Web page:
While I try to figure out how I can make these lemons the best that they can be, let me share a simple cake recipe with you: 1-2-3-4 cake, the ultimate non-baker's cake. It's probably the most basic, most well-known cake out there, mainly because name makes the recipe very easy to remember- 1 cup of butter, 2 cups of sugar, 3 cups of flour, and 4 eggs. I call it a non-baker's cake because in its most basic form, there's nothing fussy involved in making it, it's versatile, and it's a guaranteed crowd-pleaser. While I wouldn't base a whole bakery business model on it (like many professional bakers do), I do think that it's a recipe that everyone should have in their repertoire for birthdays, family reunions, or for when you're just happy it's the first day of spring and want to celebrate.
1 cup unsalted butter, at room temperature
2 cups sugar
1 teaspoon vanilla extract
3 cups sifted cake flour
4 teaspoons baking powder
1/2 teaspoon salt
1 cup milk
1. Preheat oven to 350 degrees. Butter and flour cake pans.*
2. In mixer fitted with paddle attachment, cream butter and sugar until light and fluffy (mixture will be almost white). Beat in eggs, one at a time, and add vanilla.
3. In another bowl, stir baking power and salt into flour. Add flour mixture and milk to creamed butter mixture alternately, starting with one-third of the flour. Stir just until incorporated.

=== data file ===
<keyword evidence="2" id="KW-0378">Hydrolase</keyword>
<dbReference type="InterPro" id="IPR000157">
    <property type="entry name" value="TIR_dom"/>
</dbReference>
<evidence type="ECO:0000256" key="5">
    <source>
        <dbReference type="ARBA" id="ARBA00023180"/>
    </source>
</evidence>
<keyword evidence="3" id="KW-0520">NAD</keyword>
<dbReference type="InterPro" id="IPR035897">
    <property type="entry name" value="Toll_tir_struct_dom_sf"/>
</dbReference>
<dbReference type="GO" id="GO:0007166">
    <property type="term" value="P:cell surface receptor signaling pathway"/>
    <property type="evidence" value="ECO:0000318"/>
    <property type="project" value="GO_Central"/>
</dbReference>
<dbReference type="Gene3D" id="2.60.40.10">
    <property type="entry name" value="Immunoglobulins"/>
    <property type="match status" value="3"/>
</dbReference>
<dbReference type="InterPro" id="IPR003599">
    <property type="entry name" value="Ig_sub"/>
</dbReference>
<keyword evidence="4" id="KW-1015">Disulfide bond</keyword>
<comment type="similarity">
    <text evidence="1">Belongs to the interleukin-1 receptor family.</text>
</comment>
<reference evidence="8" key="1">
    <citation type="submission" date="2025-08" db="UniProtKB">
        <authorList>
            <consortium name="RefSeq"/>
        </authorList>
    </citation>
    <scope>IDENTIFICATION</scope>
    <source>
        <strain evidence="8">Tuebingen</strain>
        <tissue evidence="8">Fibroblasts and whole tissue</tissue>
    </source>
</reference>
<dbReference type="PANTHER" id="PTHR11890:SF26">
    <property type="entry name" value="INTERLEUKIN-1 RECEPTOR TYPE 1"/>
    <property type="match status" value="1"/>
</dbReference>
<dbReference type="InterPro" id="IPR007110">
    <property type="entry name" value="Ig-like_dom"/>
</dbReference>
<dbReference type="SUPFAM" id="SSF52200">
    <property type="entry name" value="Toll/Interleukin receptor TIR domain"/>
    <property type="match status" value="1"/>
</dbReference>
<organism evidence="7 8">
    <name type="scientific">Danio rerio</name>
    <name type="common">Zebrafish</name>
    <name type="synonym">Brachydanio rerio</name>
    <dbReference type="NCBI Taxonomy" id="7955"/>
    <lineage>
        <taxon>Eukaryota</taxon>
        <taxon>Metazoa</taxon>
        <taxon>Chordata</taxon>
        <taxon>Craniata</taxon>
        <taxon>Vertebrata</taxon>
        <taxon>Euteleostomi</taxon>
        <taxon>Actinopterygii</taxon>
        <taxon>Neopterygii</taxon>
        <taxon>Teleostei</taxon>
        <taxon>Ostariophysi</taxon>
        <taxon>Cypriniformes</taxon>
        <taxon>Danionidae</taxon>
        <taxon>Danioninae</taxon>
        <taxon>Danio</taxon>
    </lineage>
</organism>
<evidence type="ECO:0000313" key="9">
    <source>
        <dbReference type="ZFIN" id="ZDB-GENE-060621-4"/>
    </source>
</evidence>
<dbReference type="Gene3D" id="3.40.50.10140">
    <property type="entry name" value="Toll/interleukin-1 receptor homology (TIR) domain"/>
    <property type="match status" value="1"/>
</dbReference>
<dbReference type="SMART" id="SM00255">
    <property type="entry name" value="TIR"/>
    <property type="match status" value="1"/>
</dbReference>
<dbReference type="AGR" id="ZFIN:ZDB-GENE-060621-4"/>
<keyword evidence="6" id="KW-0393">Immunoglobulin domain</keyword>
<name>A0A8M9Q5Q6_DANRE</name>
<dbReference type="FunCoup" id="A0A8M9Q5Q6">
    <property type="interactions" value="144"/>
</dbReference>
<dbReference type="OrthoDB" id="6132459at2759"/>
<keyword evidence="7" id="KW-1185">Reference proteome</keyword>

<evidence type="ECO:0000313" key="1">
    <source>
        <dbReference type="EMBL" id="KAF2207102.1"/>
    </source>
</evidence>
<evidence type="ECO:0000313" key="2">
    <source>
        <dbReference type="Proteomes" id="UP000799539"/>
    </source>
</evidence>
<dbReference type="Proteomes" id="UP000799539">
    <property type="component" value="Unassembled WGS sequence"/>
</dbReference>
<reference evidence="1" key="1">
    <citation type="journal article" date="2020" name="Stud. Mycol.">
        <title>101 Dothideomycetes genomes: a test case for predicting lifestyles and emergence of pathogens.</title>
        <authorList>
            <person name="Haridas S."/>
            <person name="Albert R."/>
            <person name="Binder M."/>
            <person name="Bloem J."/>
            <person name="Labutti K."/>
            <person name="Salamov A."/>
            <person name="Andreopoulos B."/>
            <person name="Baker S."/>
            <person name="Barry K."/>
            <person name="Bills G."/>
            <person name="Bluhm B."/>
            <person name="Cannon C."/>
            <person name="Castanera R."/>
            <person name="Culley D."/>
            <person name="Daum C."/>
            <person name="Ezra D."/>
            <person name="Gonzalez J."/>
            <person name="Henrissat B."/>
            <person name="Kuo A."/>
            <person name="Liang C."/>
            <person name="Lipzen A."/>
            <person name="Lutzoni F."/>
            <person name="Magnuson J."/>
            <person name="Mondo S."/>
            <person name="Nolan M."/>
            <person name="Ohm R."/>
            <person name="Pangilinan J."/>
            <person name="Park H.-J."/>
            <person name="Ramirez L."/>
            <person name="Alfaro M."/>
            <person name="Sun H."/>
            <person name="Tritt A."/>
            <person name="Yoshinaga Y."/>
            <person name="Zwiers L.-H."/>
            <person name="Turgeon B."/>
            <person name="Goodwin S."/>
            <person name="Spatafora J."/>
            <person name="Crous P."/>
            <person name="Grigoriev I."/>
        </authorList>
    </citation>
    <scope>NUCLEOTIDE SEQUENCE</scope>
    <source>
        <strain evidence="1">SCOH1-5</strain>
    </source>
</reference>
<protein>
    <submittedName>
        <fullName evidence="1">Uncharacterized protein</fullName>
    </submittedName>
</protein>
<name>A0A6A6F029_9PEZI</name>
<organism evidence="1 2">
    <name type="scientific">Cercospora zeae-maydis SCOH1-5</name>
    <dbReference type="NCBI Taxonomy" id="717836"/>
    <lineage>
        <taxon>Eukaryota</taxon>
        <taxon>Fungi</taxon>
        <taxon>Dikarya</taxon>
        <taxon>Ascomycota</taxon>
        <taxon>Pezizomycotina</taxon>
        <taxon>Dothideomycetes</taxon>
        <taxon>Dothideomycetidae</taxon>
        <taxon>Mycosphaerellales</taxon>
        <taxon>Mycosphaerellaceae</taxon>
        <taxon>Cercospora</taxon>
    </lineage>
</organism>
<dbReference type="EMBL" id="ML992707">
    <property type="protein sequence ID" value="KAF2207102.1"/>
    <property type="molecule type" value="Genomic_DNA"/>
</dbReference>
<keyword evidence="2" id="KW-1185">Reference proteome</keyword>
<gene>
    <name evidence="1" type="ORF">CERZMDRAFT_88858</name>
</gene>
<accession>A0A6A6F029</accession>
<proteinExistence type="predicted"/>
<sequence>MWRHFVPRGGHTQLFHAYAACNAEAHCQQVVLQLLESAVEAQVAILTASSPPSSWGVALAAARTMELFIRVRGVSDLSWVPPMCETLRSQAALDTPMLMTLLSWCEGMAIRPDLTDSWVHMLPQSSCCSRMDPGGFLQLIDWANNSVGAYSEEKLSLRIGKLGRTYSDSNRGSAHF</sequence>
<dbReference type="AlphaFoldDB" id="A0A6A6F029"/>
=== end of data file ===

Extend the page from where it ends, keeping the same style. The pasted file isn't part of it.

4. Pour batter into prepared pans and bake until toothpick inserted comes out clean, about 30 minutes. Let cake cool in pan for 20 minutes, then invert onto a cooling rack and let cool completely before filling (I frequently use lemon curd) and frosting (recipe for swiss buttercream below).
*This recipe makes a 3-layer cake, or 24 cupcakes in muffin tins, or 30 cupcakes using liners, or a 12x18" sheet cake.
1. For a lighter, fluffier cake (my preferred way to make it), separate the egg yolks from the whites and add just the yolks into the creamed butter. Beat the whites to soft peaks and gently fold them into the batter after all the flour and milk has been incorporated into the batter.
2. For different variations, you can add a tablespoon of lemon zest and a couple teaspoons of lemon juice to the batter; you can also substitute almond extract for the vanilla extract.
Swiss Buttercream Frosting:
6 large egg whites- should equal about one cup
1 1/2 cups sugar
2 1/2 cups butter
1/2 Tbs. vanilla extract
1. In a double boiler (or, in my case, a metal bowl precariously balanced on a pot of simmering water), whisk egg whites and sugar together until sugar is completely dissolved (you don't want any granules of sugar remaining in the mixture).
2. Pour the mixture into your mixer bowl and whip until white and doubled in size. Add butter and whip until light and fluffy- and then whip more and watch it get even better. The first time I made this, I whipped past what I thought was finished, and I'm glad I did. It's fantastic stuff.
The pictures posted above are all of a hastily decorated cake done with just plain buttercream and only two decorating tips (sloppy, I know, but done in less than 20 minutes) but I've found that a bit of white chocolate ganache mixed into the buttercream makes perfect icing for piping details, like vine work or cornelli lace:
And you know what my favorite thing about it is? It actually tastes as good, if not better, than it looks. Happy baking!